This is the fifth in a series of guest articles that have been submitted to The Monkees Live Almanac in celebration of the group's 50th Anniversary.
Like many, my Monkees obsession began with the group's revival in 1986 during their 20th Anniversary. On my 13th birthday, I watched the MTV marathon and was immediately hooked. I began grabbing everything I could find of The Monkees' recorded work. My first purchase came in March 1986 when I picked up the Arista Greatest Hits (the hasty reissue of Refocus from the '70s), quickly followed by a Spanish version of Pisces, Aquarius, Capricorn & Jones Ltd. on LP, causing my father to nearly evict me when I paid $30 for it at a flea market!
What puzzled me most as a teenager in the '80s was the fact that Peter, and later Mike, weren't involved in certain albums, until I discovered more information after reading The Monkees Tale by Eric Lefcowitz. I loved Instant Replay but found The Monkees Present to be a bit dismal. Changes was fun, but a few tracks drove me nuts, particularly "I Never Thought It Peculiar." And thus, my inspiration for this article.
As I grew older and the Missing Links series was released, it baffled me how many great songs were left in the Monkee vaults in the 1960s. Despite this sort of exercise having been attempted countless times before by other fans like me, I have created three "fantasy" albums of The Monkees' recorded work between 1969 and 1971.
Let's start with The Monkees Present, my least favorite album in its original format.
You can check out the LP's track listing as issued in October 1969 below:
Today I envision it as a more sophisticated collection featuring the following line-up:
Side 1: The Monkees Present (Reimagined)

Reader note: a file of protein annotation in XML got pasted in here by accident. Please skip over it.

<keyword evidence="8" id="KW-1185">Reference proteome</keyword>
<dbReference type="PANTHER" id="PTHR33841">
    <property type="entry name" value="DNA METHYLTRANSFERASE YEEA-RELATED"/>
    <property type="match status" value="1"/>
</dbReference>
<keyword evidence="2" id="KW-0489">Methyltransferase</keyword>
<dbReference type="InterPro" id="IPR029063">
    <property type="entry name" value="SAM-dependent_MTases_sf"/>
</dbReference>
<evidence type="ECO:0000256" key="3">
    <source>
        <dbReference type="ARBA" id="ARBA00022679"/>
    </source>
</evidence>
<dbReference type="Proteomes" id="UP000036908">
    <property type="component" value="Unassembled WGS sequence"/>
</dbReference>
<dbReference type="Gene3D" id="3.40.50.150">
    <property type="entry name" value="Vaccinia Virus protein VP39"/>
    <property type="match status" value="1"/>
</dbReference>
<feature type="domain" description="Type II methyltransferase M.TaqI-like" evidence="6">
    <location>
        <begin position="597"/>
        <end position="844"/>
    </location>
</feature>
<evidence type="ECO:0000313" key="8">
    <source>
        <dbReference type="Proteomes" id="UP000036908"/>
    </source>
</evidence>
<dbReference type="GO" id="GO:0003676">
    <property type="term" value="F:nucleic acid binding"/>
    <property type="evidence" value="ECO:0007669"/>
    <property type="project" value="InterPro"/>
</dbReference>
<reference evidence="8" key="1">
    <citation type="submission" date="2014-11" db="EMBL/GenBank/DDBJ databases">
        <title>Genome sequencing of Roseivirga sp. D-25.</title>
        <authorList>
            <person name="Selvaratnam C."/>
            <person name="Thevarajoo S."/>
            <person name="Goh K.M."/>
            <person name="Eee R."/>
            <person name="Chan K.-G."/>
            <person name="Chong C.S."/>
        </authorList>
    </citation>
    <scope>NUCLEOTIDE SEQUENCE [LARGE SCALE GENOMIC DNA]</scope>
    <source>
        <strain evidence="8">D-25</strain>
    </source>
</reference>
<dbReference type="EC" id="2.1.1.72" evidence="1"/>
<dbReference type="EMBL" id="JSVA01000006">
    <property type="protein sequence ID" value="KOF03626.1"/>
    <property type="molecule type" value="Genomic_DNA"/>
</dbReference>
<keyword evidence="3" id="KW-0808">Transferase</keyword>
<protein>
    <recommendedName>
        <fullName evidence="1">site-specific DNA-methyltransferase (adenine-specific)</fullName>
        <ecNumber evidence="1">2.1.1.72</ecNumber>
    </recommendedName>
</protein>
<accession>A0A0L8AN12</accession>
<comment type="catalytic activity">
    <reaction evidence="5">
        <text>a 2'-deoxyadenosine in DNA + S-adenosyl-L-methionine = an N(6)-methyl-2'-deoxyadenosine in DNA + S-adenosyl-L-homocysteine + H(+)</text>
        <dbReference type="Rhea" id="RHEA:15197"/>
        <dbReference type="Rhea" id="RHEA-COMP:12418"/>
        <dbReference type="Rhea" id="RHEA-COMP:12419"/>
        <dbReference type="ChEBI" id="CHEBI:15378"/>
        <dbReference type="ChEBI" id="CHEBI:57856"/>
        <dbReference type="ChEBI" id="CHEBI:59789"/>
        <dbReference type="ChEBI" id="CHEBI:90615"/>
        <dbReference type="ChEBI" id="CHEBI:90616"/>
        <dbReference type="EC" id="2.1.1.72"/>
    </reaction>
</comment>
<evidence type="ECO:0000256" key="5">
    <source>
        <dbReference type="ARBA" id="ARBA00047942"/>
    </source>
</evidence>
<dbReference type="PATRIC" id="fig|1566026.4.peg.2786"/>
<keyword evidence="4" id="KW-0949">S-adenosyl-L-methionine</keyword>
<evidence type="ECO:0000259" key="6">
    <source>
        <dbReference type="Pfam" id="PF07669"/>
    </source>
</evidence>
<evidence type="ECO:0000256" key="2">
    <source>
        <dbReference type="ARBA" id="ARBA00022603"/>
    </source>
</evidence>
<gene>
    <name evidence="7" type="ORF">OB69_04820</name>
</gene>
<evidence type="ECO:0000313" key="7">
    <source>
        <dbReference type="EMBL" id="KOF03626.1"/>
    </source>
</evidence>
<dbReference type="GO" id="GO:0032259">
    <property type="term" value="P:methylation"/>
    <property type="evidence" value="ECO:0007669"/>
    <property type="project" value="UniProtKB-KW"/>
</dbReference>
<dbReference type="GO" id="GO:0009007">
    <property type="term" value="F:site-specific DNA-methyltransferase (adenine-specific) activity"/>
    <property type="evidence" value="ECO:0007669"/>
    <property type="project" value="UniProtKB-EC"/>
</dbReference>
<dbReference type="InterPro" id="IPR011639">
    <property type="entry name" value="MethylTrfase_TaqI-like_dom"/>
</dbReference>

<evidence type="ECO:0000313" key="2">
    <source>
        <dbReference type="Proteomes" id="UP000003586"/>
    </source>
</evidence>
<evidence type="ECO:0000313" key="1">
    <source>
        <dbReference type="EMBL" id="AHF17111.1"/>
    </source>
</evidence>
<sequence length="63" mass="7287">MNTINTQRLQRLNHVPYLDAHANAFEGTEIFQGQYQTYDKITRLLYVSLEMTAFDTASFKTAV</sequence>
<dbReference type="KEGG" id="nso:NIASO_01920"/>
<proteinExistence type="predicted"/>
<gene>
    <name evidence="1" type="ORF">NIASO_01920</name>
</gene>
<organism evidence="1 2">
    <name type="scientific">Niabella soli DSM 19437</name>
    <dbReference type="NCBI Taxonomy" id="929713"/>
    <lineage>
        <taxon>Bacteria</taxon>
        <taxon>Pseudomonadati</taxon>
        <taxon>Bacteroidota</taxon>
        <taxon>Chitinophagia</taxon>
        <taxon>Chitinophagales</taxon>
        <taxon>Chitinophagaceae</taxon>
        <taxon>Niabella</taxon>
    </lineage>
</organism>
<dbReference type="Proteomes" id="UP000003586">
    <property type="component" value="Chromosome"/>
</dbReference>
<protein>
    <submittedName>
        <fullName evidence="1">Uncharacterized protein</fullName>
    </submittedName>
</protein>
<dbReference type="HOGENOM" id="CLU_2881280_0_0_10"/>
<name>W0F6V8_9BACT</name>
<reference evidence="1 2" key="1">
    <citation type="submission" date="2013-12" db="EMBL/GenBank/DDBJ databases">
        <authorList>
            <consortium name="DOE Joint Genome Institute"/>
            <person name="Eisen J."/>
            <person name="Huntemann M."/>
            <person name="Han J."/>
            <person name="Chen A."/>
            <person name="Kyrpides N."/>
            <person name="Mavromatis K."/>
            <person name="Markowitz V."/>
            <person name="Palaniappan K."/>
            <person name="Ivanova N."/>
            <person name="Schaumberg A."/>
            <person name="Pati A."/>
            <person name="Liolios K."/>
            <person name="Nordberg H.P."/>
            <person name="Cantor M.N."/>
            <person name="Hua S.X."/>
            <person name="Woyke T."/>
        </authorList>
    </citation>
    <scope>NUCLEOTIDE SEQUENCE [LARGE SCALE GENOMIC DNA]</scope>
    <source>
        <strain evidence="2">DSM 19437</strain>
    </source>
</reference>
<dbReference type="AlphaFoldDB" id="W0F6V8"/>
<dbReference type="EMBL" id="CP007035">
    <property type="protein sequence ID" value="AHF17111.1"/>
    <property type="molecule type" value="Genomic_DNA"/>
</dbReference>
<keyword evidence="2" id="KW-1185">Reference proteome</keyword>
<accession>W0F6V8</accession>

1. Someday Man
A fantastic song co-written by Paul Williams, it should have become the second "Daydream Believer."
2. If I Ever Get To Saginaw Again
Nez does Glen Campbell! This song was intended for single release at one point but was shelved, perhaps because of its subject matter of unwed pregnancy.
3. Steam Engine
Famous for its ultra expensive production by its author and producer, Chip Douglas, this brassy-bluesy number also features Red Rhodes on pedal steel. Micky Dolenz at his wailing best!
4. If I Knew
A gorgeous Davy Jones ballad, it was co-written with Bill Chadwick.
5. Bye Bye Baby Bye Bye
A unique Dolenz original (co-written with his longtime friend and stand-in Ric Klein), it also featured Davy on backing vocals.
6. Nine Times Blue
Advertised by Micky during an appearance on The Johnny Cash Show as a song "off our new album," the inclusion of this Nesmith classic on The Monkees Present would have made that statement true.
Side 2: The Monkees Present (Reimagined)
7. Listen To The Band
No explanation needed! It was also performed by the original quartet on their 1969 NBC television special, 33 1/3 Revolutions Per Monkee.
This is another lovely ballad composed by Davy, and it features guitar work by Neil Young.
I'm going with the Missing Links version - it's funky Dolenz and very underrated.
10. St. Matthew
Like "Rosemarie," there are various mixes of this song, but the Missing Links Volume 2 version without the fuzz vocal is superior. Nez does Dylan - a fantastic anthem!
11. French Song
An atmospheric Davy ballad - always loved this one!
12. Pillow Time
I'll end my reimagined Present LP with this one - a lullaby composed by Micky's mom, Janelle.
Some great songs from The Monkees Present (like "Good Clean Fun") were omitted in my reworked version of the album, but don't worry, Parts 2 & 3 of this article will shed more light. Stay tuned for my fantasy take on Changes, where Davy completes his songwriting partnership with Bill Chadwick and Nez hangs around, along with my alternate universe final Monkees album (featuring Dolenz & Jones), a 1971 Jeff Barry-produced affair entitled Do It In the Name of Love.